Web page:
Let me generate that for you

Note: This post was originally published in September 2015

More than a decade ago, back when I was about 13-14, I created an online browser and text-based game. Built with crude PHP (barely version 5.0 if I remember correctly). The name of the game was Vega: Intergalactic (previously Anacal) and its goal was to dominate the universe. All new players started with just a single planet, and they needed to extract resources, build ships, colonize other planets, and engage in wars or alliances. With about 150 active players (players who logged in at least once a day), I thought it to be quite a success.

Then, based on feedback from some very bright, friendly and competent players I wanted to build version two, so to speak. But as these things go, I never did, and pretty soon the idea of a text-based game was obsolete, if it wasn't already.

I tried several times to restart this project, but never really did. I had design and game play documents written and all. So, I thought, why not try it again? But this time with technologies not yet available a decade ago; full-duplex client-server communication, 2D or even 3D maps of clusters of stars, and more. And it would be even better if this world was procedurally generated; no hard-coded 'levels' or anything like that, but repeatable noise and an essentially infinite universe.

Procedural generation

I looked into procedural generation several times in the past, but never really did anything with it. Of course I decided to change that, and build a very simple 'generator' wrapper around the excellent simplex-noise Node.JS module. That module generates simplex noise, and improved version of Perlin noise.

The result was vesuvius; a small 'points map' generator using simplex noise. Its operation is simple; create a generator with a seed value, set some options, and generate the map.

Vesuvius

Vesuvius supports 2D and 3D simplex noise (just like simplex-noise, the module it uses). It simply checks the value of all coordinates within the box (see boxSize below), and if the value exceeds the threshold, the coordinates are added to an array. When all points in the box are checked, it returns the map of coordinates.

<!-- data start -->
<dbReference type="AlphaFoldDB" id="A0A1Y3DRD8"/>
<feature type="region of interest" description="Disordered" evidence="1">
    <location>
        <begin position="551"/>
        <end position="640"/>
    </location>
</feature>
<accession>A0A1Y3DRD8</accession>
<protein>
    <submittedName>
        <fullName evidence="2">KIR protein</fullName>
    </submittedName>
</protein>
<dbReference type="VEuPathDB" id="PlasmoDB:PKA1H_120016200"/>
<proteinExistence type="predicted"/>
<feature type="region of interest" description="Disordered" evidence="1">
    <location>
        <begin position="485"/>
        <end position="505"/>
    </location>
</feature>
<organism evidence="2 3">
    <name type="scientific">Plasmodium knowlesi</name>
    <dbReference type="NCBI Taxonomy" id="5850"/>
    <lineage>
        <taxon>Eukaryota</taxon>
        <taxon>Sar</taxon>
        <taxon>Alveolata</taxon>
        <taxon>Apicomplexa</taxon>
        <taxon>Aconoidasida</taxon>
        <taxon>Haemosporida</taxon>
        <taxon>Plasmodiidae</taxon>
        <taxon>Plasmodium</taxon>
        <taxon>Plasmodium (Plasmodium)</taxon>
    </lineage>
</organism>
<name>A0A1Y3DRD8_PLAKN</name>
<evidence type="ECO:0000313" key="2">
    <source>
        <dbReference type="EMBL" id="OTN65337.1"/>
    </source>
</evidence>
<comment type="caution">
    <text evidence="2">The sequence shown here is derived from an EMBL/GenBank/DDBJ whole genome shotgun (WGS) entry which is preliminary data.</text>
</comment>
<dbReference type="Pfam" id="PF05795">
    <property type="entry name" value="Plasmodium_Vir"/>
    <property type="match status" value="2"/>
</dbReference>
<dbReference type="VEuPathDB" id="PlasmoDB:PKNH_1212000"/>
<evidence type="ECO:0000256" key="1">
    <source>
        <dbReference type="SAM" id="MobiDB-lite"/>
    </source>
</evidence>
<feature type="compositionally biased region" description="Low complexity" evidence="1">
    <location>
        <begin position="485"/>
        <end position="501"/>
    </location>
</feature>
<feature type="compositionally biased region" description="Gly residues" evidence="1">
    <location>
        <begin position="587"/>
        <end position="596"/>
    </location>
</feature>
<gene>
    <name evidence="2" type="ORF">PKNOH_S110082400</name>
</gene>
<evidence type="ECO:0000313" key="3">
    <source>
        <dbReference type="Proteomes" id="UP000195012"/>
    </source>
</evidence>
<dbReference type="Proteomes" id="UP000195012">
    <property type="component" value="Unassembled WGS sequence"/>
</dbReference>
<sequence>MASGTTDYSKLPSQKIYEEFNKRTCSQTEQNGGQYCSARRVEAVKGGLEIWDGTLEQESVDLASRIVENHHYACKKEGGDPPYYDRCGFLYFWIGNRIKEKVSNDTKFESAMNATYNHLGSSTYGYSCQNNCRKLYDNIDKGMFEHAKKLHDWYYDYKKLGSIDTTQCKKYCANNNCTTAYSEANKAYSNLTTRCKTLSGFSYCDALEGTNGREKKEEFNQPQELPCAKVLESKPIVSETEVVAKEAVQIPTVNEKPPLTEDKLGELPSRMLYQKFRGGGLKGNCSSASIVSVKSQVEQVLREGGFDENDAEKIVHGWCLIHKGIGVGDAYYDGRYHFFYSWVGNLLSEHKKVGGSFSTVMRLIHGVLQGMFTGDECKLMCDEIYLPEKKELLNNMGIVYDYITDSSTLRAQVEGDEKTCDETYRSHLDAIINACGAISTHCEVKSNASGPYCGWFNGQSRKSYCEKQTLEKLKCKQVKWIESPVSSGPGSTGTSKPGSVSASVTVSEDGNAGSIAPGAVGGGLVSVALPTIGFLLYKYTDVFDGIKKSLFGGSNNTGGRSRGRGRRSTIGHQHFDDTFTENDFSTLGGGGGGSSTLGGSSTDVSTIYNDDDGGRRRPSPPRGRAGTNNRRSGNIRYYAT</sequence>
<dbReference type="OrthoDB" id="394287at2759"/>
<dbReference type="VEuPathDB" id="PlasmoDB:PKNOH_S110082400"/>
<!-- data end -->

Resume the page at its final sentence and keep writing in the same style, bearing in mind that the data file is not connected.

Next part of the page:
You can install vesuvius through npm:

npm install vesuvius  

Next, require the Generator in your module and create a Generator instance with a specified seed (an integer, 4443 below):

var Generator = require('vesuvius').Generator;  
// Instantiate a Generator without options...
var generator = new Generator(4443);

// And add them later
generator.dimensions(3);  
generator.boxSize(10);  
generator.threshold(0.75);  
// Or you can instantiate the Generator with options directly
var generatorOptions = {  
    "dimensions": 3,
    "boxSize": 10,
    "threshold": 0.75
};

var generator = new Generator(4443, generatorOptions);  

Then all you have to do is to generate the map:

var map = generator.generate();  

This would result in an array something akin to the one below (truncated).

[
    {"x":0,"y":2,"z":3},
    {"x":0,"y":2,"z":6},
    {"x":0,"y":5,"z":8},
    {"x":0,"y":6,"z":1},
    {"x":0,"y":7,"z":0},
    {"x":0,"y":9,"z":4},
    {"x":1,"y":0,"z":3},
    {"x":1,"y":0,"z":4},
    {"x":1,"y":1,"z":2},
    {"x":1,"y":1,"z":8}
]

On-the-fly and JIT generation

I originally envisioned this to be the basis of the game's star generation, each point exceeding a certain threshold resembling a star. The downside of using this module is, the values are in essence still pre-generated, something I wished to avoid. (This would probably take noise generation to happen both on the server and client in a Just-In-Time (JIT) way)

Regardless, some might find this little module of some use, as it's also a good example of how one can use simplex noise.

Be sure to check out the module! Any tips or advice can always be mentioned in the project's GitHub issues :)

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